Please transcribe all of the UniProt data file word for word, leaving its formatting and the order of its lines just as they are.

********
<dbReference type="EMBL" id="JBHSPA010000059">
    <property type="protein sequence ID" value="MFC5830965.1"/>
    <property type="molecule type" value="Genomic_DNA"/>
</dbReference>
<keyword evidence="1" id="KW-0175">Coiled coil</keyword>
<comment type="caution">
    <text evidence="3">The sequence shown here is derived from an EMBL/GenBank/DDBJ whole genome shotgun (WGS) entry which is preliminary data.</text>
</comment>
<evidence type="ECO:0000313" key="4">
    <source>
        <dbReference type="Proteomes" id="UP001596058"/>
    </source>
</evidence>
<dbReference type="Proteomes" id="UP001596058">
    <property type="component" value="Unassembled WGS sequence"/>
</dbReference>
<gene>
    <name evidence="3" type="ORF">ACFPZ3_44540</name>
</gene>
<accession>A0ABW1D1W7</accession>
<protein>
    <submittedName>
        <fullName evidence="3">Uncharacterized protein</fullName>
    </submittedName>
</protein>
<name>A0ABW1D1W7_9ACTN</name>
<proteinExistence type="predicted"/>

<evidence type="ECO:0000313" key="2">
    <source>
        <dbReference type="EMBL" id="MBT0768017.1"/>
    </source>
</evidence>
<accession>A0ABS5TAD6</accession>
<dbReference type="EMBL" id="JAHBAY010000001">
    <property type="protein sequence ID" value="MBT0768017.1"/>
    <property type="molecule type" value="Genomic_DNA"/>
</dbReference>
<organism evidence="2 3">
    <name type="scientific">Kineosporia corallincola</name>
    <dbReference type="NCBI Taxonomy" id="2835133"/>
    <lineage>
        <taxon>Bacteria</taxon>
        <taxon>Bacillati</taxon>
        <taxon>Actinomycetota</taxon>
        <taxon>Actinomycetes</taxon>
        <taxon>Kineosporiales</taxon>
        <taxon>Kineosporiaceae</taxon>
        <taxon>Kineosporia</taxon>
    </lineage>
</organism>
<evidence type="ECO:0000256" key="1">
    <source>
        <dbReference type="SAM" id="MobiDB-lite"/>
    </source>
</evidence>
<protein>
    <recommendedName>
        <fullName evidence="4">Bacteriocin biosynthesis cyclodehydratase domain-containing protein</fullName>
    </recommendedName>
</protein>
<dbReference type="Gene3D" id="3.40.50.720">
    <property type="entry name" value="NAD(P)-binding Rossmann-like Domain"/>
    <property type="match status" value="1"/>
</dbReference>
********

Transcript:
<dbReference type="EMBL" id="JBHSPA010000059">
    <property type="protein sequence ID" value="MFC5830965.1"/>
    <property type="molecule type" value="Genomic_DNA"/>
</dbReference>
<keyword evidence="1" id="KW-0175">Coiled coil</keyword>
<comment type="caution">
    <text evidence="3">The sequence shown here is derived from an EMBL/GenBank/DDBJ whole genome shotgun (WGS) entry which is preliminary data.</text>
</comment>
<evidence type="ECO:0000313" key="4">
    <source>
        <dbReference type="Proteomes" id="UP001596058"/>
    </source>
</evidence>
<dbReference type="Proteomes" id="UP001596058">
    <property type="component" value="Unassembled WGS sequence"/>
</dbReference>
<gene>
    <name evidence="3" type="ORF">ACFPZ3_44540</name>
</gene>
<accession>A0ABW1D1W7</accession>
<protein>
    <submittedName>
        <fullName evidence="3">Uncharacterized protein</fullName>
    </submittedName>
</protein>
<name>A0ABW1D1W7_9ACTN</name>
<proteinExistence type="predicted"/>

<evidence type="ECO:0000313" key="2">
    <source>
        <dbReference type="EMBL" id="MBT0768017.1"/>
    </source>
</evidence>
<accession>A0ABS5TAD6</accession>
<dbReference type="EMBL" id="JAHBAY010000001">
    <property type="protein sequence ID" value="MBT0768017.1"/>
    <property type="molecule type" value="Genomic_DNA"/>
</dbReference>
<organism evidence="2 3">
    <name type="scientific">Kineosporia corallincola</name>
    <dbReference type="NCBI Taxonomy" id="2835133"/>
    <lineage>
        <taxon>Bacteria</taxon>
        <taxon>Bacillati</taxon>
        <taxon>Actinomycetota</taxon>
        <taxon>Actinomycetes</taxon>
        <taxon>Kineosporiales</taxon>
        <taxon>Kineosporiaceae</taxon>
        <taxon>Kineosporia</taxon>
    </lineage>
</organism>
<evidence type="ECO:0000256" key="1">
    <source>
        <dbReference type="SAM" id="MobiDB-lite"/>
    </source>
</evidence>
<protein>
    <recommendedName>
        <fullName evidence="4">Bacteriocin biosynthesis cyclodehydratase domain-containing protein</fullName>
    </recommendedName>
</protein>
<dbReference type="Gene3D" id="3.40.50.720">
    <property type="entry name" value="NAD(P)-binding Rossmann-like Domain"/>
    <property type="match status" value="1"/>
</dbReference>